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My understanding of leverage so far, please correct me if I am wrong !!

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mge0rge
60
mge0rge  

I am fairly new to this so please don't be annoyed if I sound silly . The subject is forex .

So I've done research over the internet and you hear leverage this and that, leverage is dangerous ,take care , but leverage if used properly can give you some amazing returns but you need to gain a lot of experience ,know what you are doing and so on.


But from what I understand so far from my own experience on the demo account is that we are already using leverage in order to make any money.So if 1 mini lot is 10 000 dollars worth of currency to enter a position with 1mini lot or 0.1 I would need 10 000 dollars (in broad terms). So at the moment i sold 0.3 on the euro/usd ,my margin is 360.31 , I am 11 pips in profit and I am making 33$ so far.

So basically I entered a position of 0.3 which would be 30k but I only paid 360 to the broker to be able to enter. So with no leverage if I wanted to enter a position of 0.3 I would need to have 30k in cash in my account .

Where am I so far ?

whroeder1
15902
whroeder1  
  1. You don't pay 360 to the broker, he impounds it and releases it when you close the trade.
  2. As you said, leverage can be dangerous. You shouldn't be even thinking about it. You should be thinking about your risk on a trade. The leverage just allows it. Never risk more than a small percentage of your balance on any single trade.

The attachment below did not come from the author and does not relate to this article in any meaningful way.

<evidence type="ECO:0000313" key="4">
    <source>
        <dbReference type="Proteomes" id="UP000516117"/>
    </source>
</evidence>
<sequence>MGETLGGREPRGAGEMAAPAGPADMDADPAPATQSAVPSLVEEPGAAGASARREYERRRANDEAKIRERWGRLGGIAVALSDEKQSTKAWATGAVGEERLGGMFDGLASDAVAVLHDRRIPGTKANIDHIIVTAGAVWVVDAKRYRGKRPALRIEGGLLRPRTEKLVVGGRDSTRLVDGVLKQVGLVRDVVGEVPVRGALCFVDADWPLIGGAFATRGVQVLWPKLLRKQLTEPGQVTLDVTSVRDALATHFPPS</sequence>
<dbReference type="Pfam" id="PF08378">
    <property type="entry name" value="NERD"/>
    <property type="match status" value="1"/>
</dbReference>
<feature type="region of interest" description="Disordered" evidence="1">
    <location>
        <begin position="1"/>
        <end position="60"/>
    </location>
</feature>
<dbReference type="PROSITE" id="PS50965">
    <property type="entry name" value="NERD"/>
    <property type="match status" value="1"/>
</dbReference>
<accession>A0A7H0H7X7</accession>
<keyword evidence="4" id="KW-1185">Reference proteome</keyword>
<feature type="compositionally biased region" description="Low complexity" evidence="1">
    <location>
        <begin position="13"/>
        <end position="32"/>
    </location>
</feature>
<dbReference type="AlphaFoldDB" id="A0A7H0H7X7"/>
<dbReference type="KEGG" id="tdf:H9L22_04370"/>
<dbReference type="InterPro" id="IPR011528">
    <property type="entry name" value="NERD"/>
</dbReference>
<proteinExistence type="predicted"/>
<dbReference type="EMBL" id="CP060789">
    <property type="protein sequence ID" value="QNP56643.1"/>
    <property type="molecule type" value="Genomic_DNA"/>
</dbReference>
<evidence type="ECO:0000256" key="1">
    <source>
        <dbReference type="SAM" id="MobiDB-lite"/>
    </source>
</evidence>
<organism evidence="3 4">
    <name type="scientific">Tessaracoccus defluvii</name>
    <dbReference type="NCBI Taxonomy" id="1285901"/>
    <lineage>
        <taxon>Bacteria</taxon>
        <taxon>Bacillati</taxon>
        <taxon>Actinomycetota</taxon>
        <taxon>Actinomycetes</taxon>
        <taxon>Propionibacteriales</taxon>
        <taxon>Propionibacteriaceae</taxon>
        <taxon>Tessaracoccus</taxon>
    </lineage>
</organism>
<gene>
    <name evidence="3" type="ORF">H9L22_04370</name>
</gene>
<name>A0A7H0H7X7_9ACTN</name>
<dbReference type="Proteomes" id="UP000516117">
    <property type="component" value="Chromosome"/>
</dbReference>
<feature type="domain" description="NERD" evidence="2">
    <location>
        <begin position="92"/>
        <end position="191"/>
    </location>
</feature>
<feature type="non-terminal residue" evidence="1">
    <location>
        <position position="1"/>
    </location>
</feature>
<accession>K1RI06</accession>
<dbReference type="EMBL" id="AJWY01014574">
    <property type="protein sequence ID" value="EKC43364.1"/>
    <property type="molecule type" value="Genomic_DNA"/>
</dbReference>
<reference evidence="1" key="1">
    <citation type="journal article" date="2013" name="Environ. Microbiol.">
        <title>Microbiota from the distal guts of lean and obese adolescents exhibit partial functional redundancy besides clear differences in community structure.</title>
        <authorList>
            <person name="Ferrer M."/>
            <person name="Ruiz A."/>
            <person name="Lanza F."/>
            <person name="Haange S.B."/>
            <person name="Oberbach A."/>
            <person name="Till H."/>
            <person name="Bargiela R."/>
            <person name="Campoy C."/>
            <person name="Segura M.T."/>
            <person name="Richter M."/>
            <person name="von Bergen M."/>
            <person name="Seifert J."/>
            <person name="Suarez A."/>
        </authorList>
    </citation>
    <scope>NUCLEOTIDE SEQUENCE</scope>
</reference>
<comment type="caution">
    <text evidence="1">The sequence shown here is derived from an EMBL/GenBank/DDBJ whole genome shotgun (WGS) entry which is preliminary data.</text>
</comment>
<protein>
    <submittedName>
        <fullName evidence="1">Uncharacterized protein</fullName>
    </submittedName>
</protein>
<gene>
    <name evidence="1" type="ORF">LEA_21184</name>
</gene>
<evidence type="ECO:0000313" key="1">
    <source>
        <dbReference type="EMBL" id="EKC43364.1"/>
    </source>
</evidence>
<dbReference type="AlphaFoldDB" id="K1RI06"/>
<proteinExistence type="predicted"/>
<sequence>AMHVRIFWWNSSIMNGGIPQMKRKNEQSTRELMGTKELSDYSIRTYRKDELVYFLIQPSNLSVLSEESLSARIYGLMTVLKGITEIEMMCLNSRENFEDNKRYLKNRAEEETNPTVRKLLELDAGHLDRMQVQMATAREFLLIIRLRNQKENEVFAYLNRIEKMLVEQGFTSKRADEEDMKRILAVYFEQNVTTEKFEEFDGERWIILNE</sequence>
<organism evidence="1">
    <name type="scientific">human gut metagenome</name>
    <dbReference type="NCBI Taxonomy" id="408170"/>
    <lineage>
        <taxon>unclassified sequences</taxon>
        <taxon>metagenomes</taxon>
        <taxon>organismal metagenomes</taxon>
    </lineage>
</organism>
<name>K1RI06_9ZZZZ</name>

3. In code: Risk depends on your initial stop loss, lot size, and the value of the pair.
    • You place the stop where it needs to be - where the reason for the trade is no longer valid. E.g. trading a support bounce the stop goes below the support.
    • Account Balance * percent/100 = RISK = OrderLots * (|OrderOpenPrice - OrderStopLoss| * DeltaPerLot + CommissionPerLot) (Note OOP-OSL includes the SPREAD, and DeltaPerLot is usually around $10/pip but it takes account of the exchange rates of the pair vs. your account currency.)
    • Do NOT use TickValue by itself - DeltaPerLot
    • You must normalize lots properly and check against min and max.
    • You must also check FreeMargin to avoid stop out
    Most pairs are worth about $10 per PIP. A $5 risk with a (very small) 5 PIP SL is $5/$10/5=0.1 Lots maximum. Use a EA GUI such as the one for MT4: Indicators: 'Money Manager Graphic Tool' indicator by 'takycard' Forum - Page 5
Angelito Cartagena
380
Angelito Cartagena  

In my own simple terms, leverage is the one determines how big or small the margin needed in a particular trade, the higher the leverage settings the smaller margin it requires in a particular trade, this is the dangerous part of using high leverage settings because traders will be tempted to trade using bigger lot sizes because their leverage settings allow it even if they only have a smaller capital, now there are two sides in it, either you win big of loss big but most of the time if not all the time traders will always end up broke when they use this approach. 

JC
1514
JC  
mge0rge:

[...] Where am I so far ?

The example which is always used of leverage is a house purchase. For example: you buy a house for $100,000. You put up $10,000 of your own money, and a bank lends you the remaining $90,000. If the value of the house increases by 10%, to $110,000, then you have doubled your investment: you repay the bank their $90,000, and you get back $20,000.

But, equally, if the value of the house falls by 10%, your equity is wiped out. So, yes, leverage is dangerous.

As whroeder1 says, you don't "pay 360 to the broker". In effect, it's a sort of refundable deposit.

Other considerations:

  • Most brokers don't actually have a single rate of leverage. They have a headline rate, and then lower rates on some sensitive markets (and on CFDs)